Our sages relate that when the Red Sea split for the Jewish people, fruit-bearing trees grew from the sea bed; the children picked the fruit off these trees and fed them to the birds, who joined the Jewish people in their singing of praise to the Almighty.
We are told that G-d is loath to overturn the laws He established to define and regulate the natural order of the universe. A miracle is thus an extraordinary occurrence, performed only when absolutely necessary. So what was the purpose of these instantly sprouting and fruiting trees?
“Everything was created to serve me,” states the Talmud, “and I was created to serve my Creator.” For man alone has been granted freedom of choice and volition; only his deeds have a moral and transcendent significance. So while every entity and being has a role in the Divine purpose in creation, they all depend upon man for the realization of this role through his development and utilization of them in accordance with the Creator’s design. It is man to whom the Torah, which outlines this design, has been given, and it is man who has been granted the franchise and ability to implement it.
When man performs an act that serves G-d’s plan for creation, he thereby “elevates” the myriad of objects and forces he involves in his deed. For example, when a person writes a check to charity, he elevates the paper and ink of his check, the entire array of tools and resources he drew upon, and the energy he expended, to earn the money, the food and drink which fueled this energy, the environment which produced this food, etc., etc. All these now become partner to a moral deed, a deed which transcends the mundane, self-oriented nature of all physical things–something they could never have achieved on their own.
Ultimately, every created thing has its particular potential to serve man in his service of the Creator. Our sages tell us that a brook running through a remote forest clearing may wait thousands of years for its single opportunity to be elevated; for the day that a Jew walks by and, upon proclaiming the blessing “Blessed are you G-d… Who everything came into being by His word,” drinks thirstily of its waters.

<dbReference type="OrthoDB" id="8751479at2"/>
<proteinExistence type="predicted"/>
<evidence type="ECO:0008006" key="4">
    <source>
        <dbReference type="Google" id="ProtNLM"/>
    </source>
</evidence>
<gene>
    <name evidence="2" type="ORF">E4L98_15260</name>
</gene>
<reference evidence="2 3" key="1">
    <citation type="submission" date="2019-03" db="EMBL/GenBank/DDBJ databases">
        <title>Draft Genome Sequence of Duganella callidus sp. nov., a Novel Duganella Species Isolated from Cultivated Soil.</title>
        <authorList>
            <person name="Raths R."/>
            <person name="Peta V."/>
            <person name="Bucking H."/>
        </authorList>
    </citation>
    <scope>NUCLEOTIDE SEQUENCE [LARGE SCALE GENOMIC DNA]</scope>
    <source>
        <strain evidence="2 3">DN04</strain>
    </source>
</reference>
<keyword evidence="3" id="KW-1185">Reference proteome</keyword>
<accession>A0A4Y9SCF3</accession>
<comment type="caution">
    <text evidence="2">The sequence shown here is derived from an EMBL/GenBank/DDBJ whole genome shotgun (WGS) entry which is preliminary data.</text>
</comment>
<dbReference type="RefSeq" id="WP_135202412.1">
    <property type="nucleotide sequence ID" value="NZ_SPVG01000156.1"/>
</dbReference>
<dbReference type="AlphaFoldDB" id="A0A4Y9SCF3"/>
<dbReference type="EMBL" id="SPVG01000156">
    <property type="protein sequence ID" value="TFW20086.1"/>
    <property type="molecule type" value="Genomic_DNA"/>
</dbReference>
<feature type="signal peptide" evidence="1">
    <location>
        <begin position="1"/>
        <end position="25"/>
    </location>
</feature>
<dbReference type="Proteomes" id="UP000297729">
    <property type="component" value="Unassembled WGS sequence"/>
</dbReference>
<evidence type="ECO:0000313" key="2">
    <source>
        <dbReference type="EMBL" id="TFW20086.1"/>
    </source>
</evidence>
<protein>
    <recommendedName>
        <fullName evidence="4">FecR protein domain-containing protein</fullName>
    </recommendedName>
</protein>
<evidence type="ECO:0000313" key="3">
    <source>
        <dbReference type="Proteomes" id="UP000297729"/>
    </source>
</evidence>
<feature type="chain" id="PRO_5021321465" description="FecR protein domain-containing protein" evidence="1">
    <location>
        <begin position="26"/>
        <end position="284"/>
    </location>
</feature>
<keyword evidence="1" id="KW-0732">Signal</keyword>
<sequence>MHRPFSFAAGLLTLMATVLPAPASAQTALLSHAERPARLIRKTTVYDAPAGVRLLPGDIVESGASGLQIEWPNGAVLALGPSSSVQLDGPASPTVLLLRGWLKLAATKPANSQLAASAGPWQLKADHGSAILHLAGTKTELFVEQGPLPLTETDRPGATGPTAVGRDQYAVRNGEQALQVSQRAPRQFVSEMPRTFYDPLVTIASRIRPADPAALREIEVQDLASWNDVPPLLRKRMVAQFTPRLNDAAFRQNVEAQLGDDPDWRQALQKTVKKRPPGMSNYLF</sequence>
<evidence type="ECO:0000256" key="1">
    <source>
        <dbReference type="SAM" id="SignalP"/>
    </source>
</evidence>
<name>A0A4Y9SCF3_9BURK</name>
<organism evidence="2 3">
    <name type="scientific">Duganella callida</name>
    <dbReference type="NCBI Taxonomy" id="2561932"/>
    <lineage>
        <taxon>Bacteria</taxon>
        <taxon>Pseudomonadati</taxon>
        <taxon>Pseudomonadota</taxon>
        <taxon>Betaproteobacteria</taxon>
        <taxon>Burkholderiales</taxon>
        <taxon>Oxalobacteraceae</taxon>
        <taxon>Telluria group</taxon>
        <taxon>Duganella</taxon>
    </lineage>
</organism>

The crossing of the Red Sea was an important step in our journey from Egypt to Sinai, where we received the Torah—the document to define our mandate and mission in G-d’s world. So in this crossing, the nature of our role in developing and sublimating our environment was demonstrated to us.
The earth has been imbued by the Creator with the power to germinate a seed and nurture it from seedling to sapling to fruit-yielding tree. Yet here was a piece of land that, for thousands of years prior to this moment and for thousands of years to follow, would have no opportunity to realize this potential. And for the brief while that the sea parted to allow the people of Israel to cross, this narrow strip of land came to life, sprouting trees and yielding fruit—all so that birds should be fed and chirp, beautifying a Jew’s song of praise to the Almighty.
This was to establish a most powerful precedent in how we are to relate to the resources that have been placed at our disposal. No potential, no matter how fleeting or peripheral, should be discounted. For this may very well be the moment that a significant part of G-d’s creation will realize its Divine essence and purpose through its contact with your life.
Based on an address by the Rebbe, Shvat 15, 5723 (February 9, 1963).
 Related in the name of the Maharal of Prague; see also Midrash Rabba, Shmot 21:9.
 See Jeremiah 33:25; Talmud, Avodah Zara 54b and Shabbos 53b; Drashot HaRan pg 8.
 Talmud, Kiddushin 82a.